Up And Left
14 Track, LP (2012, Laughing Outlaw/Inertia)
Related: Bambino Koresh.
Contrary to their name – which may or may not be a reference to cult leader David Koresh, or Spanish for the artistic depiction of baby Jesus – Sydney’s Bambino Koresh are not religious zealots. Instead, they’re light-hearted provocateurs of ’70s rock meeting ’90s power-pop, or as they like to call themselves, “an indie-pop explosion”. Indeed, the only time their debut record Up and Left touches on the spiritual is via the cocksure ‘Satan Do Me a Solid’, and even then it’s done with a wry sense of fun. On Up and Left, there’s little territory crossed that doesn’t involve itself with personal matters of the heart and mind.
Featuring honorary Australian Leticia Nischang (GiveGoods, Sneeze) alongside her husband Tom Morgan (Smudge, Godstar) and Sarah McEwan (Grace Before Meals) Bambino Koresh have formed out of the demise and hiatus of some of the inner-west’s favourite bands. A generation behind Sydney’s current obsessions with shoe-gazing pop, scrappy punk and ’80s revivalism, they’re rooted in the more direct pop sound of the ’90s with an eye to their childhood Americana idols. It’s via this two-pronged attack that they present Up and Left, absorbing decades of guitars through the undeniable charisma of Nischang (who, if you can remember that far back, featured on one side of a split 7” that came with the first issue of M+N) and the support of her ever-present partner.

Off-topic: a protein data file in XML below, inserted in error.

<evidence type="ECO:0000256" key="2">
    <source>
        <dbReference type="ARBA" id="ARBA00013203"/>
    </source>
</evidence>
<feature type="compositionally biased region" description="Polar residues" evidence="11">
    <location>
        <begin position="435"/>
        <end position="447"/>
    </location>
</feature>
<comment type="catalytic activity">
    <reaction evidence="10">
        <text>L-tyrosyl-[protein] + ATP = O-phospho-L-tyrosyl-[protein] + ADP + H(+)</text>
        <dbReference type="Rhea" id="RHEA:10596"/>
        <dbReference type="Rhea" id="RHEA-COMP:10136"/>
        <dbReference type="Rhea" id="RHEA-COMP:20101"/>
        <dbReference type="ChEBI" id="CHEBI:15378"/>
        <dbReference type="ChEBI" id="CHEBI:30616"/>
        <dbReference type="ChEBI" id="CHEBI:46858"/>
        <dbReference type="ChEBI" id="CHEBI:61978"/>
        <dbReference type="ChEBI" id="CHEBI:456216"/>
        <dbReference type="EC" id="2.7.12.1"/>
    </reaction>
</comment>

Where you’re struck initially by the slow-burn sway of ‘Freesoul’, you soon come to appreciate the deep foray into latter-day country rock. ‘Crop Circles’ has the swagger and charm of an early ’70s Crazy Horse record; certainly not afraid to pinch an ode to the tones of Neil Young’s ‘Big Black’, with an added dose of Theremin giving a sense of a hire car tourist drive through Roswell. ‘If So Defacto’ then flips over to Young’s lighter side; a romanticised prairie dream backed by a timid lap steel under Nischang’s flurry of confused questioning. These classic rock moments do tend to stick with you, the sounds of Young and Creedence pasted all across the record.
However, focusing on the lap steel peels you away from the record’s true flavour: the 1990s’ obsessions with power pop. With Tom Morgan on bass, that influence was always going to be strong. His history with the concurrent rise of Sydney’s Smudge and US crossover champions The Lemonheads treat this record with the poppy ’90s sentimentality you’d expect of his name. But aside from Morgan’s striped, sloppy-Joe touch, it’s Nischang’s lead work as frontwoman that lends most of the charm. Her ultra-innocent choral shouts on ‘Terracotta Warrior’ are equal parts lip-pouting strut as they are cute. On ‘Goth/Socialite’ you’re treated to smile-inducing criticisms via acceptance, while there’s even more strutting on ‘The System Tells’ and a touch of Dando-esque balladeering on ‘What I’m Gonna Do Now’.
While the record is steeped (maybe even drenched) in nostalgia, it’s the unique personalities of Nischang and Morgan that make this a fresh and rewarding listen. There is as much humour here as romance and muddled feelings (often, all at the same time). Equal parts Zuma and It’s A Shame About Ray, Up And Left is a record for the cheer-up pile.
by Max Easton